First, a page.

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Death after percutaneous dilatational tracheostomy: a systematic review and analysis of risk factors

Marcel Simon1, Maria Metschke1, Stephan A Braune1, Klaus Püschel2 and Stefan Kluge1*

  • * Corresponding author: Stefan Kluge

  • † Equal contributors

Author Affiliations

1 Department of Intensive Care Medicine, University Medical Center Hamburg-Eppendorf, Martinistr 52, 20246 Hamburg, Germany

2 Department of Forensic Medicine, University Medical Center Hamburg-Eppendorf, Hamburg, Germany

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Critical Care 2013, 17:R258  doi:10.1186/cc13085

Please see related letter by Rajendran and Hutchinson:

Published: 29 October 2013



Since the introduction and widespread acceptance of percutaneous techniques in the intensive care unit (ICU) setting, the number of critically ill patients undergoing tracheostomy has steadily increased. However, this procedure can be associated with major complications, including death. The purpose of this study is to estimate the incidence and analyze the causes of lethal complications due to percutaneous dilatational tracheostomy (PDT).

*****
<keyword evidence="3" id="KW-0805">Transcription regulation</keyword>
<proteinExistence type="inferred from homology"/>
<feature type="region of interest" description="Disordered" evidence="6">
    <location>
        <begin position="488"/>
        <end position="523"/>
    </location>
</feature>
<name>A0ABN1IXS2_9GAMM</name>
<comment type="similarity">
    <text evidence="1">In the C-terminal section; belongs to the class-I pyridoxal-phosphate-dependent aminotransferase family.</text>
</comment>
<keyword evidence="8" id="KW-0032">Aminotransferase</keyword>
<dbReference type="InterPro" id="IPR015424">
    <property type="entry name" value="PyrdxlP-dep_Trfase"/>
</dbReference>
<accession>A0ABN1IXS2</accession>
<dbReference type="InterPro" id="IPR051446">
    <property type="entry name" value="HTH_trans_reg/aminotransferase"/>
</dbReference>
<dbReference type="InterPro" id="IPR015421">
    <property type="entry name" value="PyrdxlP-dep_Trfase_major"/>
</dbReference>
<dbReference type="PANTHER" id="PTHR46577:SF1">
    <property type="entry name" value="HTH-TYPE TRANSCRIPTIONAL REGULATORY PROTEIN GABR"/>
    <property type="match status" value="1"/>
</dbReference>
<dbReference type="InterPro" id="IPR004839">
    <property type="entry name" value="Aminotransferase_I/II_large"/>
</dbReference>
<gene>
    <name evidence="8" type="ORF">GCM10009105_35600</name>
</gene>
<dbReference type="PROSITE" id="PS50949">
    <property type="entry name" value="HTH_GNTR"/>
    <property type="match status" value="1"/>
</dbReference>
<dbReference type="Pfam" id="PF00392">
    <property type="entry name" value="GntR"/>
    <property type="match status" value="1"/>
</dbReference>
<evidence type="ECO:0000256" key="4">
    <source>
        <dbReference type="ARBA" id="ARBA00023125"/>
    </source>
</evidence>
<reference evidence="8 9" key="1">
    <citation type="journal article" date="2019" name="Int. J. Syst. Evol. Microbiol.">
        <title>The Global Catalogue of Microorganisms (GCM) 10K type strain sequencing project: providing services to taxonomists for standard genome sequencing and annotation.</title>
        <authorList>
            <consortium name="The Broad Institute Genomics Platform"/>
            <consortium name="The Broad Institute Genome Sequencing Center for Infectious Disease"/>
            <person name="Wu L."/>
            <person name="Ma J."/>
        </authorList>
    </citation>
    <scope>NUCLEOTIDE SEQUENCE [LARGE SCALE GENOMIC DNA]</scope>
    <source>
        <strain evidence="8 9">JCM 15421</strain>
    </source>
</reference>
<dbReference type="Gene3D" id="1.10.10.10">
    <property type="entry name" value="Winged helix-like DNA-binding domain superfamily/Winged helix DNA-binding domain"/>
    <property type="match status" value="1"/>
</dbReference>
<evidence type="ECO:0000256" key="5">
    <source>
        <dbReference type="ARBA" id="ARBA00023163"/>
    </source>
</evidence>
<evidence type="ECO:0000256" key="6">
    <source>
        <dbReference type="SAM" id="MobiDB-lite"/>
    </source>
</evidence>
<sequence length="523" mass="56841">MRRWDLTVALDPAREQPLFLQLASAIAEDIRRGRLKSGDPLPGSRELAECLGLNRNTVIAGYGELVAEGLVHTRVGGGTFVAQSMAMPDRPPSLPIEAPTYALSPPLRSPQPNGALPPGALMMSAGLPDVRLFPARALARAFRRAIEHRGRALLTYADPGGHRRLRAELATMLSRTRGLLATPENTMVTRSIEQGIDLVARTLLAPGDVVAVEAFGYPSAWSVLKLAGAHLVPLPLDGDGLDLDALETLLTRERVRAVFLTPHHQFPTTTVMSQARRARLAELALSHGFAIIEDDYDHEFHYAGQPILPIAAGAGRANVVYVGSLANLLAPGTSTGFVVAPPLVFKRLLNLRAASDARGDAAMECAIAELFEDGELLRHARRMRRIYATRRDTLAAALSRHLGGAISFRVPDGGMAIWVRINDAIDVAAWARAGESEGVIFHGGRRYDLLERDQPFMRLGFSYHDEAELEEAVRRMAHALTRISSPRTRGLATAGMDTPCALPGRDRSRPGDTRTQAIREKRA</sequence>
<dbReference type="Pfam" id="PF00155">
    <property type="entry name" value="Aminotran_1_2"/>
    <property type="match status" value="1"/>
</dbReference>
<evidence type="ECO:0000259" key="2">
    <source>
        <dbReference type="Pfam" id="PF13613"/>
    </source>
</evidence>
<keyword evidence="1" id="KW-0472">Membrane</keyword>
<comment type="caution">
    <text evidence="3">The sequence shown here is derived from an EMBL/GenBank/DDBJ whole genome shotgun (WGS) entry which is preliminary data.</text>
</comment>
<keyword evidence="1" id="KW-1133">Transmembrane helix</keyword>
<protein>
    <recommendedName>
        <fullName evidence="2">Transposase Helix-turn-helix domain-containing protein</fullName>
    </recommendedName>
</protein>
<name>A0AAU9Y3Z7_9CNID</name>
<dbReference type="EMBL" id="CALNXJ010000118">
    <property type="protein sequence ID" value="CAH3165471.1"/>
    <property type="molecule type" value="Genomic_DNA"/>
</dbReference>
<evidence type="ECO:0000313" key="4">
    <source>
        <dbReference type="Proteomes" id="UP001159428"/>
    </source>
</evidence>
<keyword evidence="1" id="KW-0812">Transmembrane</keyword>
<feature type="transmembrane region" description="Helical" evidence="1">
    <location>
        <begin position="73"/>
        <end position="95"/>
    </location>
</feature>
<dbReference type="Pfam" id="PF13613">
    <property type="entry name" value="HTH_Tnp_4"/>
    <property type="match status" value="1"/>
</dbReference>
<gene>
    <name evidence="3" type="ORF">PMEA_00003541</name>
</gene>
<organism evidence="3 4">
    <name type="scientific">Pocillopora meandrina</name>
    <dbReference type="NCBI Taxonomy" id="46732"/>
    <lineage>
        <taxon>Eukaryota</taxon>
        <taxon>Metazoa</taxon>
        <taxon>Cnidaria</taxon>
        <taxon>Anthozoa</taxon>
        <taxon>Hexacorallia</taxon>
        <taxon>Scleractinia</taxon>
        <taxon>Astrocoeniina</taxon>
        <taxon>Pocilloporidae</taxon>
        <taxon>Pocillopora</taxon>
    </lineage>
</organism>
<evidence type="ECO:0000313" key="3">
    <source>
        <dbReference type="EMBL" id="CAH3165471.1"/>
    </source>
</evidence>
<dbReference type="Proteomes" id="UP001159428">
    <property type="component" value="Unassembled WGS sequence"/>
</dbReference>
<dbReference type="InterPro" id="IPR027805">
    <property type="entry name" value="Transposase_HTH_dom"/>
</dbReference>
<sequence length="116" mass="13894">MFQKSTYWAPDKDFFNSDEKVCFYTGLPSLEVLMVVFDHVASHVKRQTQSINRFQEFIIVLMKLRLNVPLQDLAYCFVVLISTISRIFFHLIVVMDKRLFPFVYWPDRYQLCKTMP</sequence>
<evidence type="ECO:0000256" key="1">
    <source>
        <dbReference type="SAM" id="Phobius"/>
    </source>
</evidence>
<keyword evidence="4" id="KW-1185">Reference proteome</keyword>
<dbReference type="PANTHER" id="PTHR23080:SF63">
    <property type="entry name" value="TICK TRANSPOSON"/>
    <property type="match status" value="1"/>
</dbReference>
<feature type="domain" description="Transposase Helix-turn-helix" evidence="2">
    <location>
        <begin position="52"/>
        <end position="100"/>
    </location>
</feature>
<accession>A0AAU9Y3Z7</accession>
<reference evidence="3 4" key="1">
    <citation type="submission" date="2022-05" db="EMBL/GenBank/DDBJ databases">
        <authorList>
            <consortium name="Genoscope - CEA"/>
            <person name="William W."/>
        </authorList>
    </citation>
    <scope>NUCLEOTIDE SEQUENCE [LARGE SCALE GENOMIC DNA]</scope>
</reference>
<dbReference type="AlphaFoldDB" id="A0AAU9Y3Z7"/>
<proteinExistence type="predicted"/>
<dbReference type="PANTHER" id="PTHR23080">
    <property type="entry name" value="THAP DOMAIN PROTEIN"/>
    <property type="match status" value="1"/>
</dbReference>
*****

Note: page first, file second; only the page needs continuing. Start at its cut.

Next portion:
We analyzed cases of lethal outcome due to complications from PDT including cases published between 1985 and April 2013. A systematic literature search was performed and unpublished cases from our own departmental records were retrospectively analyzed.


A total of 71 cases of lethal outcome following PDT were identified including 68 published cases and 3 of our own patients. The incidence of lethal complications was calculated to be 0.17%. Of the fatal complications, 31.0% occurred during the procedure and 49.3% within seven days of the procedure. The main causes of death were: hemorrhage (38.0%), airway complications (29.6%), tracheal perforation (15.5%), and pneumothorax (5.6%). We found specific risk factors for complications in 73.2% of patients, 25.4% of patients had more than one risk factor. Bronchoscopic guidance was used in only 46.5% of cases.


According to this analysis, PDT-related death occurs in 1 out of 600 patients receiving a PDT. Careful patient selection, bronchoscopic guidance, and securing the tracheal cannula with sutures are likely to reduce complication rates.